You wanna know how to stay employed in this cutthroat world?
Pretend your a specialist.
Came across this job posting today for a Senior Graphic Design Specialist. The job seems pretty reasonable and “normal” until you get to the end…
The ideal candidate will have an advanced knowledge of PowerPoint and a working knowledge of desktop publishing/ graphics software including, but not limited to, Visio, Photoshop, Corel Draw, PageMaker, Quark, and Director.
Now Powerpoint is completely understandable. You can do most stuff you need, especially in a corporate environment, in Powerpoint, and the other graphics programs make sense. Photoshop is king. Visio is a tool for techies, and a pain in the ass for designers, but its very common. Quark is an industry standard (even though I don’t like it), so those all make sense.
But then you get to CorelDraw, PageMaker, and Director. CorelDraw is a tool that never was adopted by professionals, seems it was more designed for semi-pros or amateurs to allow them to make stuff *almost* as good as professional software. Pagemaker was standard maybe 10 years ago before being replaced by Quark. And Director? I haven’t seen that name in a long time. Used to create Shockwave files, which are remarkably similar to Flash files. Which is why Flash replaced Director.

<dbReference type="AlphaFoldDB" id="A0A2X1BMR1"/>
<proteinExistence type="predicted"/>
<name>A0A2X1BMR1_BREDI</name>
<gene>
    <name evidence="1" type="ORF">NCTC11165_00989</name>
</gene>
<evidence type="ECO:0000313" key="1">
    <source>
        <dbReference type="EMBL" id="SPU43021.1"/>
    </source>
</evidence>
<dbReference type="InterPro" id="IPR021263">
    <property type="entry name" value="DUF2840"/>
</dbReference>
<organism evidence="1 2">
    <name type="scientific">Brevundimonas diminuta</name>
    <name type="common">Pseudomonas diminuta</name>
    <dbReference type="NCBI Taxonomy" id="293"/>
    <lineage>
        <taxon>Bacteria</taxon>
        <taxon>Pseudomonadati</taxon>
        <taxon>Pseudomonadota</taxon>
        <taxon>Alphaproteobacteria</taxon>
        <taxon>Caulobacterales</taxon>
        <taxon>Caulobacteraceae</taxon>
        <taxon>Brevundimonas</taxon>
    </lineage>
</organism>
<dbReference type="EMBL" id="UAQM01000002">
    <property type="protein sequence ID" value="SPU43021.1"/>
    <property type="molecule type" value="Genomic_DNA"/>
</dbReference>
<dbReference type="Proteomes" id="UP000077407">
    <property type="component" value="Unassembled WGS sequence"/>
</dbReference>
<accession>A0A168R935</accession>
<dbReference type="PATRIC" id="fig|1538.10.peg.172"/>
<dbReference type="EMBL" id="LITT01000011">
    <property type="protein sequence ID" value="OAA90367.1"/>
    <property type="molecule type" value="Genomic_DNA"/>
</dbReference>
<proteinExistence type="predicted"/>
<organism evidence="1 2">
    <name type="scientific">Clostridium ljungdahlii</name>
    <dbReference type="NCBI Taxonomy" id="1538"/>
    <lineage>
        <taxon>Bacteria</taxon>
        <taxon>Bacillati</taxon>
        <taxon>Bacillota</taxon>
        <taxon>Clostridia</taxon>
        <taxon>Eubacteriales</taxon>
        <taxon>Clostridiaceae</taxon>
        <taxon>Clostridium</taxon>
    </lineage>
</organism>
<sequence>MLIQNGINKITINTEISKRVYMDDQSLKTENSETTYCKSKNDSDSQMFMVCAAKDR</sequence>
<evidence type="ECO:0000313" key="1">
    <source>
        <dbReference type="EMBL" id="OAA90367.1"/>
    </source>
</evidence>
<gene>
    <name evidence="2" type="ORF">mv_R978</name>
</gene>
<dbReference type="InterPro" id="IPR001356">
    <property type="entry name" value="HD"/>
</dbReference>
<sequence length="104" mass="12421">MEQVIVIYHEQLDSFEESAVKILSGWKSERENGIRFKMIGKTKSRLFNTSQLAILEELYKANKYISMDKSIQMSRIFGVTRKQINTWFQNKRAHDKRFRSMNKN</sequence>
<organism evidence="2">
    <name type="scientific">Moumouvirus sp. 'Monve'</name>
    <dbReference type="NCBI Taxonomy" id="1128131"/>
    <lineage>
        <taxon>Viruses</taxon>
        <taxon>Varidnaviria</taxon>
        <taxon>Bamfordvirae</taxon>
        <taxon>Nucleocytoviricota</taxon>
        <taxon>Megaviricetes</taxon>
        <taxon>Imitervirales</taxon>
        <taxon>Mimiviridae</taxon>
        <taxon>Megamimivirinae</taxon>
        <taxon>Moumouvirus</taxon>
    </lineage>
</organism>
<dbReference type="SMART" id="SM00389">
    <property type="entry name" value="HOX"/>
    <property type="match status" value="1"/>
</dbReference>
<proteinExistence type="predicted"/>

So why do I care? It’s just funny to me how susceptible management level is to so-called “experts” below them. And I say this as one of those so-called “experts”. They have literally no idea what these people do, how they do it, or what tools they use to do it. Can you imagine going into that place and being stuck with this software?
My last job, I encountered this in a way. The previous person had used some software called Xara. I’d never heard of Xara before, and never heard of it since. No other designer I have ever run into has ever heard of it either. But the lady had sworn that any designer worth their salt uses that software, and of course this limited the amount of people who could apply for the position. The gig was up when one designer and then another came in and said “What’s that?”